Wings Hauser delivers 80s Gold in DEADLY FORCE.
For anyone old enough to remember, the 80’s were a great time if you were a mad action movie buff. It seemed like every week a new flick would be out with a high body count and a tough, indestructible hero. I wasn’t even a teen when I caught some of these movies on VHS (which is how a great many of them found success after dying in theatres), so I had no perception of what was cool, what was hip and what was considered art. I watched these films on face value – if the cover looked exciting, or the blurb on the back sounded fun, I’d rent it – and most of the time I wasn’t disappointed. Sometimes I got a nice surprise. I’d find a flick I could go back to again and again. 1983’s Deadly Force was one of those surprises.
A Tough Guy Flick
Clearly riding on the coattails of other tough guys flicks like Dirty Harry and Death Wish, Deadly Force carries a familiar plot: a crazed killer is on the loose and a renegade, and somewhat unhinged, ex-lawman is the only one who can stop him. Deadly Force was my introduction to the live-wire that is Wings Hauser. Up until that point, I’d seen Chuck Norris and Charles Bronson take out bad guys, and Clint Eastwood, of course. Their heroes were stoic, silent and refined. Hauser’s hero is all rage and anger. Even at the climax, he tells his ex-wife to back off so he can blow away the bad guy!
Wings Hauser Vigilante
Deadly Force was the first time Hauser got to be a good guy after making a name for himself playing despicable villains (see Vice Squad), and he plays ex-cop Cooper the complete opposite to other tough guys of that era. Sure, he’s got the ex-wife who hates him and colleagues from the force who can’t stand him, but unlike Eastwood’s Callahan, or those characters of similar ilk, we can see why they hated him. Cooper is a mean drunk, and a glory hound, who won’t rest until he gets justice. He doesn’t let a little thing like people’s’ feelings get in the way. He’s a mean a-hole most of the running time, but that’s the point. The world is so harsh and cruel, that only someone like Cooper can get the job done. And boy, he doesn’t take prisoners. And he doesn’t believe in manners much, either.
A True Anti-Hero
Cooper is called into action by an old friend who happens to be an ex-con (another different take on familiar material), well played by Al Ruscio, when his daughter is carved up by a killer the media have dubbed The X Killer, because he brands his victims with an X after he dispatches them. Cooper is barely back in L.A., when his old Captain shows up to warn him off. Things go from bad to worse when a mobster with an axe to grind sends some hoods to beat up our hero five minutes later.
Seems everyone hates Cooper, and probably no one more than his long suffering ex-wife (Joyce Ingalls), who has tried to make a career for herself as a reporter in his absence. Cooper won’t accept that the relationship is over, and constantly hounds her until she eventually realises he’s the man of her dreams, despite his lifestyle and attitude. Cooper is a pretty big anti-hero in this movie, but thanks to Hauser, he never comes off as a total jerk. And towards the climax of the film, when no one will believe him about the conspiracy he’s uncovered, we find ourselves cheering him on and rooting for him.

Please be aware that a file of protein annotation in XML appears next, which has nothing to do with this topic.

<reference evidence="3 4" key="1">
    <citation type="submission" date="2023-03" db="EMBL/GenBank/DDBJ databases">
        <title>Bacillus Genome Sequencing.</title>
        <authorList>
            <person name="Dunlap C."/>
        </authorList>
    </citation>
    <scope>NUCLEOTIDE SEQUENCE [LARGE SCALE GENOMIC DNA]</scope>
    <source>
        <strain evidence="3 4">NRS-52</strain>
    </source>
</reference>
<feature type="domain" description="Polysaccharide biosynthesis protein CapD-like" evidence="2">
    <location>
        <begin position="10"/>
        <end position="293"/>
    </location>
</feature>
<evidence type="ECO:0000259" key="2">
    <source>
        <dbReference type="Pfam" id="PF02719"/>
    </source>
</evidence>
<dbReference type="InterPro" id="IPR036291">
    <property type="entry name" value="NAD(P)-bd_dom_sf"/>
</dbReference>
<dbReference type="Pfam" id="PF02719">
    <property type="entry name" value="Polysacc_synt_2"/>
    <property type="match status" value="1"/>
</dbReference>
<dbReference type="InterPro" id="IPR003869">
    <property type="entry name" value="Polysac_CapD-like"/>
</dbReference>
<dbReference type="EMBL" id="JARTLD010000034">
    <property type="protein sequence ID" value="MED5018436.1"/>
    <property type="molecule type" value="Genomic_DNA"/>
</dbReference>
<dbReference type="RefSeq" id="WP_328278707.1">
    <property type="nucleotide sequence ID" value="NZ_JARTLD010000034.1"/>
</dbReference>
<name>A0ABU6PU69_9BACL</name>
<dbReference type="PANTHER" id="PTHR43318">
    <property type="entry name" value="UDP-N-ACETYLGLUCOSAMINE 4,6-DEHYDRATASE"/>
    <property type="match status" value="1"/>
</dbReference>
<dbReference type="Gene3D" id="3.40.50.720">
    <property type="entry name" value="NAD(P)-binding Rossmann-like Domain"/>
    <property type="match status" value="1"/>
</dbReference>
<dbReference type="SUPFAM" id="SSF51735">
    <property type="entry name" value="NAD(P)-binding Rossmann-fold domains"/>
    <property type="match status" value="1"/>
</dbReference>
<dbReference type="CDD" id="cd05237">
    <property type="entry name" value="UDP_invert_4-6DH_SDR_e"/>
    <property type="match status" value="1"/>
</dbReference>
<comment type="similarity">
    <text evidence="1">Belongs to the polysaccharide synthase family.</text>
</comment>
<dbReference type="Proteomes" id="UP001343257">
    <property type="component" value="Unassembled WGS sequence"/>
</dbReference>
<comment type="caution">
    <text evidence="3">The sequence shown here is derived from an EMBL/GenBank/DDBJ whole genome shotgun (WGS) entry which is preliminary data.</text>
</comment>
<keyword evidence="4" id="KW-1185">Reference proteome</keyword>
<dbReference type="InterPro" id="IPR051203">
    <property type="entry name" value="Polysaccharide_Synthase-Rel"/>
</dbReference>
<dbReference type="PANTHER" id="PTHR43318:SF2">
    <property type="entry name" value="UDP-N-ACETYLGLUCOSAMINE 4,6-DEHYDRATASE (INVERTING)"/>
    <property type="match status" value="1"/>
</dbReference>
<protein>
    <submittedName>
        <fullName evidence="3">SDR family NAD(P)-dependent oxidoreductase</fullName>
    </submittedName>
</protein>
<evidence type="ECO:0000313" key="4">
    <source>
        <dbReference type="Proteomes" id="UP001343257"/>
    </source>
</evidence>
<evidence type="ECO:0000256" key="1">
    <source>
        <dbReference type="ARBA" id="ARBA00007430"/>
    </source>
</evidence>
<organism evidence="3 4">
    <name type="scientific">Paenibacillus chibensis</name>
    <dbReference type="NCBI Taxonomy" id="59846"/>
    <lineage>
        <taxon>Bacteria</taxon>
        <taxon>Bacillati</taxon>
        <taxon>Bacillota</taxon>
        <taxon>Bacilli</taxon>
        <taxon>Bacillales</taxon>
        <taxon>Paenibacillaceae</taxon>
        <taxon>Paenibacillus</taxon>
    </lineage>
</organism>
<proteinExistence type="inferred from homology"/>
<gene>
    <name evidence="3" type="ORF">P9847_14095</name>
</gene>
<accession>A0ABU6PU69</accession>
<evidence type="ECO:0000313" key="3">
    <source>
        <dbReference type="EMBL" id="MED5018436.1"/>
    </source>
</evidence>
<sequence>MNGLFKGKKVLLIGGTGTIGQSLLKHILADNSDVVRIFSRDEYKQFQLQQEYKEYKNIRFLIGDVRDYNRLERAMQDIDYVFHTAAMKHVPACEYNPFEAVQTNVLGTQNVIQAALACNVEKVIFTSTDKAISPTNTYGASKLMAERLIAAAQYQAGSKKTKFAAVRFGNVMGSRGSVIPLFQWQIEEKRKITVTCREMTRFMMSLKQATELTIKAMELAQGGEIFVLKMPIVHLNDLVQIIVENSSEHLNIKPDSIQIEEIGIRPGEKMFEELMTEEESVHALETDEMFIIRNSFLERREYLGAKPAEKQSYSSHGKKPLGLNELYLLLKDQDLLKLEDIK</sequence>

Like all great 80’s action movies, Deadly Force has a cast full of recognizable faces, none more than B-movie stalwart Paul Shenar, who plays a slimy self-help guru. Shenar, much like Lance Henriksen, made a career out of playing sophisticated scumbags, and his role in this flick is definitely one of the highlights. And his involvement in the plot is another nice twist.
Arlen Dean Snyder, another brilliant character actor, whose name might not be familiar, but whose face surely will be, pops up as the mobster after Cooper. Snyder gets most of the movies memorable lines as the kinky crim who likes chunky women and adult movies. His character is probably about as close as the film gets to having any comic relief, but that’s okay, because a movie like Deadly Force needs to concentrate on the action and thrills, and for a modestly budgeted genre flick, things look and feel pretty good.
Pure 80s Gold
While not of the calibre of earlier Eastwood pictures, D.F. is definitely no slouch. There’s a pretty cool car chase done for real (I miss those days), and there is one helluva running gunfight at the end of the movie that gets bloody. The pic was directed by Paul Aaron, who directed the Norris vehicle A Force of One, and was also Keanu Reeves’s step dad at one point, and his style and set ups get the most out of the low budget. The excellent, toe-tapping score is also pure 80’s gold, and the flick even closes with an awesomely bombastic rock song that could only work on a film as cool as Deadly Force.
Everything about this flick screams 80’s excess, from the vile villains, the gritty locations and over-the-top music. Couple that with Hauser’s unconventional turn as a hero, and the brutal violence, and you’ve got a real winner in Deadly Force! Unfortunately the pic has never had an official DVD or Bluray release. Hopefully one day, a studio like Shout of Kino Lorber will pick it up and give this forgotten gem the love it deserves. Fingers Crossed!!
From a small country town where not many films played, Kent Church grew up on a steady diet of Coca Cola, horror magazines and action movies on VHS. If the movie didn’t have Chuck Norris or Eastwood on the cover, he wasn’t interested. His one core belief: Arnold Schwarzenneger must be President!! And James Woods vice –President…
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